Employees with at least 5 years of service will be entitled to a minimum of three weeks of paid vacation as opposed to the current two week minimum.
Equal Pay for Equal Work
An employer will not be able to pay an employee at a rate less than another employee because of a difference in employment status if they perform substantially the same kind of work, require substantially the same skill and perform their work under similar working conditions. Exceptions include differences in pay based on a seniority system, a merit system, on a system that determines pay by quantity or quality of production, or other factors (not including sex or employment status).
Similarly, employers will be required to pay temporary help agency employees equally to permanent employees if those employees are performing substantially the same work, require substantially the same skill and the work is performed under similar working conditions.
These provisions will become effective as of April 1, 2018.
Pregnancy and Parental Leave
The total length of combined pregnancy and parental leave is extended from 52 weeks to 78 weeks and the length of parental leave for an employee that does not take pregnancy leave is extended from 37 weeks to 63 weeks. Amendments to Parental leave will become effective December 3, 2017.
Family Medical Leave
Under the current ESA, an employee is permitted to take a leave of absence without pay for up to 8 weeks to provide care or support to certain family members where the individual has a serious medical condition with a significant risk of death within a period of 26 weeks. Under Bill 148, employees will be able to take up to 28 weeks for individuals with a significant risk of death within a 26-week period.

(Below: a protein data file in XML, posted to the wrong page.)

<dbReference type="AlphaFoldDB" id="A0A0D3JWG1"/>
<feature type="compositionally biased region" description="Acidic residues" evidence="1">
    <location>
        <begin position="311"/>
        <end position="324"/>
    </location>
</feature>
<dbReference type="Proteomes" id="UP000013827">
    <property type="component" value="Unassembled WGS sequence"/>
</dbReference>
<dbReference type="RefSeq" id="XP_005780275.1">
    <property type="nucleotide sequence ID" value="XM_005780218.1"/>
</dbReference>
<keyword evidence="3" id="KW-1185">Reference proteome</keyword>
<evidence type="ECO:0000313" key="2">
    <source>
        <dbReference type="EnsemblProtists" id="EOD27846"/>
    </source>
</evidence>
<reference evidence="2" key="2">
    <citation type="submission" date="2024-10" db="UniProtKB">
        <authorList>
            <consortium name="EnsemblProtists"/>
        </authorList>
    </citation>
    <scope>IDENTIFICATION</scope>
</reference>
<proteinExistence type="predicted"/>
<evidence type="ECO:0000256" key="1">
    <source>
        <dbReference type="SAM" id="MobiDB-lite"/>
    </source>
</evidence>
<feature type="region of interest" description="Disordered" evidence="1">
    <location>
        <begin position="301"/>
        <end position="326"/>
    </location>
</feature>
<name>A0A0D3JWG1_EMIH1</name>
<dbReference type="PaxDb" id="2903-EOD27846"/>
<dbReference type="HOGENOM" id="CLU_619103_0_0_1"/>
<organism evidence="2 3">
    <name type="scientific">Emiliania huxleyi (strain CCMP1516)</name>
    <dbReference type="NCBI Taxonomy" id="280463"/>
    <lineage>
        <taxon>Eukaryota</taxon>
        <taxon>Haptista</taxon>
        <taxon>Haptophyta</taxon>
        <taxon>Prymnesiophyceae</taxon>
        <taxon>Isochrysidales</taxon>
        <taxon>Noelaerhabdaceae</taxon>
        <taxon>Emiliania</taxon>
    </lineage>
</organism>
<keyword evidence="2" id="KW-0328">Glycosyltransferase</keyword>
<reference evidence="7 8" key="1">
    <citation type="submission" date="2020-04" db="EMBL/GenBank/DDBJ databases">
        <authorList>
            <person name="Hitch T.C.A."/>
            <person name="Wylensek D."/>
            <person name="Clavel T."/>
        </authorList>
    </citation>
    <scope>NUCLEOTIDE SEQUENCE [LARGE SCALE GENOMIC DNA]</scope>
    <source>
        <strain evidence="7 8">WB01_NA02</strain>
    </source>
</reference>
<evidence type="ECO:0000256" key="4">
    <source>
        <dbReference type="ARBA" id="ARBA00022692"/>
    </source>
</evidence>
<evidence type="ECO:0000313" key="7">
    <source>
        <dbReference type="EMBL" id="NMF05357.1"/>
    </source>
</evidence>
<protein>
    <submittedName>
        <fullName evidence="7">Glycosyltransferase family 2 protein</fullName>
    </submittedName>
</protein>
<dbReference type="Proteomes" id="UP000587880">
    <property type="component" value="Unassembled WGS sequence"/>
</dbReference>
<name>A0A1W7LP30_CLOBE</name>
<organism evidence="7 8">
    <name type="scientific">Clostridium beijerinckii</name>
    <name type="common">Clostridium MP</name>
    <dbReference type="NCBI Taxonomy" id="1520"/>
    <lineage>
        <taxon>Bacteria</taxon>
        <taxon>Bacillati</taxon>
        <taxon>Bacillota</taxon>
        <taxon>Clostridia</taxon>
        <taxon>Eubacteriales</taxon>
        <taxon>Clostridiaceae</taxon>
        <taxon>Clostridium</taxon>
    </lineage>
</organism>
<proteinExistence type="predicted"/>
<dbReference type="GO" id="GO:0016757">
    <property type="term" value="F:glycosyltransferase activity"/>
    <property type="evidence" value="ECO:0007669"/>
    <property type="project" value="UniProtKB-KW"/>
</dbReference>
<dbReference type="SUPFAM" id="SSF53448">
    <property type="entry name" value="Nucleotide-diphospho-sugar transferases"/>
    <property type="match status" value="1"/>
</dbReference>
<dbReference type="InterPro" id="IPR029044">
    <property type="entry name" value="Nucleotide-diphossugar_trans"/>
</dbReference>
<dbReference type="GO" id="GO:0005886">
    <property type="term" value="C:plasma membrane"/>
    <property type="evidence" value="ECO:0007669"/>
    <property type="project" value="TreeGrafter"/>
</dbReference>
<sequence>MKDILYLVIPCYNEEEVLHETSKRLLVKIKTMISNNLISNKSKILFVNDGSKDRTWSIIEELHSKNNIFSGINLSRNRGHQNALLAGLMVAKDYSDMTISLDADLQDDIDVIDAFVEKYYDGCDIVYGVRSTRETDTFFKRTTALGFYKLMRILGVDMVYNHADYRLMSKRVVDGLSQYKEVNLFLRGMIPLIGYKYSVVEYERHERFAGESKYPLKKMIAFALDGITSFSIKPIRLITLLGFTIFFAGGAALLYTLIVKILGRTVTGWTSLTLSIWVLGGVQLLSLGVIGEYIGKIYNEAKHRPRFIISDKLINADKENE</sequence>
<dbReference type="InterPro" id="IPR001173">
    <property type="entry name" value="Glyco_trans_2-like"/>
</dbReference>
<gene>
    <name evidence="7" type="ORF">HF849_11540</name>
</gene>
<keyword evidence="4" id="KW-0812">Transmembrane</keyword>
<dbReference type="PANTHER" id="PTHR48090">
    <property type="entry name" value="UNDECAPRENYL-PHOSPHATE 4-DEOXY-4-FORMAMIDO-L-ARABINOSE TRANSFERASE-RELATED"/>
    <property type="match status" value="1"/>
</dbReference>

Domestic or Sexual Violence Leave
Bill 148 introduces a new leave of absence to the ESA. Under this leave, an employee who has been employed for at least 13 consecutive weeks is entitled to a leave of absence where that employee or the employee’s child experiences domestic or sexual violence or the threat of it. The leave must be taken to seek medical attention for an injury, to obtain services from a victim services organization, obtain psychological or professional counselling, to relocate, to seek legal or law enforcement assistance or another prescribed purpose. An employee is entitled to take up to 10 days of leave a day at a time and up to 15 weeks of leave in one or more full weeks at a time under this section. The first five days of leave are to be paid.
Personal Emergency Leave
Under current legislation, Personal Emergency Leave (“PEL”) applies only in workplaces with 50 or more employees. Under Bill 148, this threshold will be eliminated so that all employers will need to provide two days of paid leave and eight days of unpaid leave in each calendar year. Employees that have been employed for less than one week will not be entitled to paid days of leave under this section.